Strength training is key to replacing fat with muscle, becoming leaner, stronger and improving balance. Do two to three sessions of strength training per week.

Nutritional guidelines — Instead of eating three large meals per day, eat five to six small meals. This will fuel your energy throughout the day and avoid post-meal sluggishness. Also drink 96 ounces of water daily.

Online help — SNAP has a complete online nutritional program and training center. Free with membership, it provides a personalized workout plan, sample menus and a complete library of instruction videos.

Snap Fitness

Milwaukie: 4200 SE King Rd.



Oregon City: 19703 S. Hwy. 213, Ste. 170



Brought to you by Mike Nielsen - Snap Fitness - Fitness INSIDER

Mike Nielsen, Snap FitnessStrength training is an essential part of an exercise program, even for someone who hasn’t been active in a while.

Lifting weights, using weight machines and doing core work increases muscle mass and bone density.

As we age, our muscles deteriorate (called sarcopenia) and bone density decreases.

Research shows that seniors are more susceptible to bone breakage that younger adults. As people age, their metabolism slows down. We are seeing more and more seniors joining gyms.

If we take the average adult between the ages of 40 and 50 and do basic strength-training three to four times per week for 90 days, the outcome can be life-changing.

Here’s a myth-buster: Muscle does NOT weigh more than fat! A pound is a pound.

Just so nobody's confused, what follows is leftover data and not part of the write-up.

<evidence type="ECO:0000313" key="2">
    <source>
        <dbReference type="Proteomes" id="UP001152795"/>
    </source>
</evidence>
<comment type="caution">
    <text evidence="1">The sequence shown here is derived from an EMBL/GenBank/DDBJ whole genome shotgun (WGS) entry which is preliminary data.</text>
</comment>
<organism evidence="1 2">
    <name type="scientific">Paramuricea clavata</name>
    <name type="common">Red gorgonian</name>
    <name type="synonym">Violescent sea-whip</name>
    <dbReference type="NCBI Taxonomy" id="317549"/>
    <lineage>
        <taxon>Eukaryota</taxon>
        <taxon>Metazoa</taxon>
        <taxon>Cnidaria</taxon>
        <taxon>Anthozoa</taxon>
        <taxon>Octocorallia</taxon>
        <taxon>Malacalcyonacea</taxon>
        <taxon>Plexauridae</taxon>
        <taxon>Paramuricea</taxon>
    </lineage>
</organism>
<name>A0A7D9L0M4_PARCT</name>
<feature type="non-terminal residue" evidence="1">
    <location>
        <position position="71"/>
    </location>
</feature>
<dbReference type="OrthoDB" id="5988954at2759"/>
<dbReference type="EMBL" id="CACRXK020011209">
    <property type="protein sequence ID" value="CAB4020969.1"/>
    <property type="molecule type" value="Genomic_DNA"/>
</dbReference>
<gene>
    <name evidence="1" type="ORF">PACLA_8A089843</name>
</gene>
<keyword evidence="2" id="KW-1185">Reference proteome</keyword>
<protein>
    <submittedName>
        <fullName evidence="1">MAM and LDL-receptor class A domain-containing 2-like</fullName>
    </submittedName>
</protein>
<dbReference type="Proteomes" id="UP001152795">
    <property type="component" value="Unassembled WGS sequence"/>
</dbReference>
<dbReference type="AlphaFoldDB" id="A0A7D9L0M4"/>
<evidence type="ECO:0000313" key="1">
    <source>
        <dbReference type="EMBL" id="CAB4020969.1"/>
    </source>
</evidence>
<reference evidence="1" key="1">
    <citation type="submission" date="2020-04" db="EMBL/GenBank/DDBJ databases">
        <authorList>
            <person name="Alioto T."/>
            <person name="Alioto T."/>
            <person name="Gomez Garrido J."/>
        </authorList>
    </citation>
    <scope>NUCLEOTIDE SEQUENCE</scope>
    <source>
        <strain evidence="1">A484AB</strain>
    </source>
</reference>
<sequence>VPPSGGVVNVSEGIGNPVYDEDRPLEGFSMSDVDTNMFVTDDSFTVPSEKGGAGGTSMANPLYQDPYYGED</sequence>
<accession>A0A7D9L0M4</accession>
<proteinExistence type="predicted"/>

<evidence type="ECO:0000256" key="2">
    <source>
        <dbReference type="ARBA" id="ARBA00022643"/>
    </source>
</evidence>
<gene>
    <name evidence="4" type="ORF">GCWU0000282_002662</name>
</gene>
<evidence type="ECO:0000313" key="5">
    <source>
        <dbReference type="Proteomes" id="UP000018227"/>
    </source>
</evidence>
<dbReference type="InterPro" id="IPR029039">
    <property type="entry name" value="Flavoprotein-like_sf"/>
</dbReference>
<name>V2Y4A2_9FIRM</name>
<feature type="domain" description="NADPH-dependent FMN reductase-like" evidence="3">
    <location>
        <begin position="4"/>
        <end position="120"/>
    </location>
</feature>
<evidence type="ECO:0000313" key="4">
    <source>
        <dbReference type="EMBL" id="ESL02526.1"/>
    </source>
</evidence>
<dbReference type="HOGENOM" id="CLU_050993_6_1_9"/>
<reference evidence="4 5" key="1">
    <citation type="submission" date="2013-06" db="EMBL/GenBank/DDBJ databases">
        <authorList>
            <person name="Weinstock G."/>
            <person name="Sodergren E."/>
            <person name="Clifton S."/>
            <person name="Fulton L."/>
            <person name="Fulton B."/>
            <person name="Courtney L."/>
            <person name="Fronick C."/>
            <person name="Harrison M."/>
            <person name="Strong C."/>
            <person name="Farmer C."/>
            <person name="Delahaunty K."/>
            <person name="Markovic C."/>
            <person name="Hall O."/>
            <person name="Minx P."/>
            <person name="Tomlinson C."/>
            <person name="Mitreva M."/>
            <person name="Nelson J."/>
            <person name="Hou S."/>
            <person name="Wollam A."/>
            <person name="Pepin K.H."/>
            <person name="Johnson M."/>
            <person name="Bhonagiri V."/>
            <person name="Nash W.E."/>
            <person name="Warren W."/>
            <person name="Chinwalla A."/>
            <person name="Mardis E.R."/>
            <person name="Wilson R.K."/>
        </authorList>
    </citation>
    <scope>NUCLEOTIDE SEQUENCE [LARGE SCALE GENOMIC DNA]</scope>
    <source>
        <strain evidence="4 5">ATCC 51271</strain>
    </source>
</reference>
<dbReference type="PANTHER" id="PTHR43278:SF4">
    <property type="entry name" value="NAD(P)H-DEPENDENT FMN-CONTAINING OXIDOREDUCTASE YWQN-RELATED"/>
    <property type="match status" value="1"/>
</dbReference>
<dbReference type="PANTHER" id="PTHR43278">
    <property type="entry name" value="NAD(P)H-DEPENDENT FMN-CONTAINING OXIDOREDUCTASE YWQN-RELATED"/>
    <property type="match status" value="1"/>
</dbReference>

Muscle is, however, more dense than body fat and takes up less area than fat. If you were to start an exercise program complete with strength training, you would increase your lean body mass and decrease body fat.

The body takes up less space and metabolism speeds up, resulting in a higher BMR (base metabolic rate, the amount of daily caloric intake needed to maintain LBM and weight.) This reverses sarcopenia and increases bone density.   

Not everyone walks into a gym and knows exactly what to do. Snap gives new members an opportunity to meet with a Certified Personal Trainer, who assesses their body and their goals. 

Let’s get started.

Snap Fitness

Milwaukie: 4200 SE King Rd.



Oregon City: 19703 S. Hwy. 213, Ste. 170



Brought to you by John Sciarra, Bernard's Garage - AUTO MAINTENANCE INSIDER

John Sciarra, Bernard's GarageRegular maintenance on your car is, quite simply, a good investment.

For example, when you bring your car in for a timing belt — typically needed at 90,000 to 100,000 miles— it costs in the range of $400 to $500. But if it breaks, it might be $1,800 to $2,000.